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Posted by plosmedicine on 31 Mar 2009 at 00:18 GMT

Author: Sergio Sismondo
Position: Associate Professor
Institution: Queen's University
Submitted Date: December 19, 2007
Published Date: December 20, 2007
This comment was originally posted as a “Reader Response” on the publication date indicated above. All Reader Responses are now available as comments.

In my article on the ghost management of the medical literature on pharmaceuticals (1) I used available data sources to document some practices that shape journal articles in the service of marketing. Indeed, I cited and drew on a number of studies published especially in the past four years ("rehashes previous anti-industry critiques," say Dr. Hirsch and Mr. Snyder). In my argument I also relied heavily on articles written by publication planners and promotional material created by publication planning companies themselves; these should have a certain authority.

Publication planning is normally unseen by the readers of medical journals. As Andrew Robinson, Deputy Managing Director at Wiley-Blackwell, said at the 2007 International Society of Medical Publication Professionals (ISMPP) meeting (which I attended after writing the article), "Why all this cloak and dagger stuff?" (2) I do not think that it is because editors of journals discriminate against industry, as Hirsch and Snyder suggest. Editors knowingly publish much material that comes through publication planning firms, and some actively engage with those firms. At the 2007 ISMPP meeting several editors and former editors of major medical journals spoke, and some took the opportunity to promote their journals to the assembled audience. (3) I have an alternative suggestion, that readers of journal articles would look upon the conclusions of those articles less favorably if they knew the extent of industry involvement.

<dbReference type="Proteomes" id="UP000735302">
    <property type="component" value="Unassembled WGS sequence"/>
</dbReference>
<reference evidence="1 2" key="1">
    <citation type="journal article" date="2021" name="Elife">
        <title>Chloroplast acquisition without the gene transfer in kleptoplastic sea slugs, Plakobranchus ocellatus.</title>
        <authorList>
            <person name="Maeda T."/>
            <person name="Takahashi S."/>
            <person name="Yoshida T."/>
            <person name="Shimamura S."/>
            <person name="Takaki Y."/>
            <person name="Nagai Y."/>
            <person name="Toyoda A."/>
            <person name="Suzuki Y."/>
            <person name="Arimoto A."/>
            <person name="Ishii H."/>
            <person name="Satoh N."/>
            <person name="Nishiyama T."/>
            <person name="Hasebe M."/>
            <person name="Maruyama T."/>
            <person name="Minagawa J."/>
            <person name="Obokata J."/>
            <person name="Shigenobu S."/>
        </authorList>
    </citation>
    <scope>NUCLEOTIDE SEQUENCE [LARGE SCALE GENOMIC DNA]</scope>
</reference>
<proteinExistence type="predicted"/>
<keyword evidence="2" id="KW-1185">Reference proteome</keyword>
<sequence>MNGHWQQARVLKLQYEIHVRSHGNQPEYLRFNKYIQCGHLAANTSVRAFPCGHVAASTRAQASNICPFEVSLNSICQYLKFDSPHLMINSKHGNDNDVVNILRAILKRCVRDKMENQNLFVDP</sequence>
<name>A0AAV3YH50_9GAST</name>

There is an important difference between questionable authorship practices that lie purely within academic medicine and questionable practices — considerably broader than mere authorship — in which there are considerable, broad, and consistent interests in the content of scientific articles. I do not want to excuse questionable practices of any sort, but whereas the former are of concern primarily to those involved, the latter are of much more widespread concern.

Responding to Dr. Nori, I stated in my article that professional medical writing is sometimes valuable and appropriate. However, medical writers who participate in the ghost management of journal articles are participating in an activity to which many readers of those articles would object.

I am aware of the ISMPP's Code of Ethics, and the organization's efforts to engage in discussion of good publication planning practices. I would be interested to know whether Hirsch and Snyder believe that publication planning as represented by prominent firms in the business, and quoted in my article, is consistent with that Code of Ethics. It does not appear to be so. Moreover, there are some people who would not want publication planning to be consistent with that Code. As Dr. Thomas Stossel, a speaker invited to a session moderated by Dr. Hirsch at the 2007 ISMPP meeting, said: "My message to you is the same as it was last year, which is, stop with the integrity crap, OK, and let's fight back. So I'm never coming back here if we have any more trust and integrity trust-athon events again." (4)

1. Sismondo S. (2007) Ghost Management: How much of the medical literature is shaped behind the scenes by the pharmaceutical industry? PLoS Medicine 4:1429-33.
2. Handout and author's notes, 3rd Annual Meeting of ISMPP, April 23-25, 2007.
3. Handout and author's notes, 3rd Annual Meeting of ISMPP, April 23-25, 2007.
4. Author's notes, 3rd Annual Meeting of ISMPP, April 23-25, 2007.

No competing interests declared.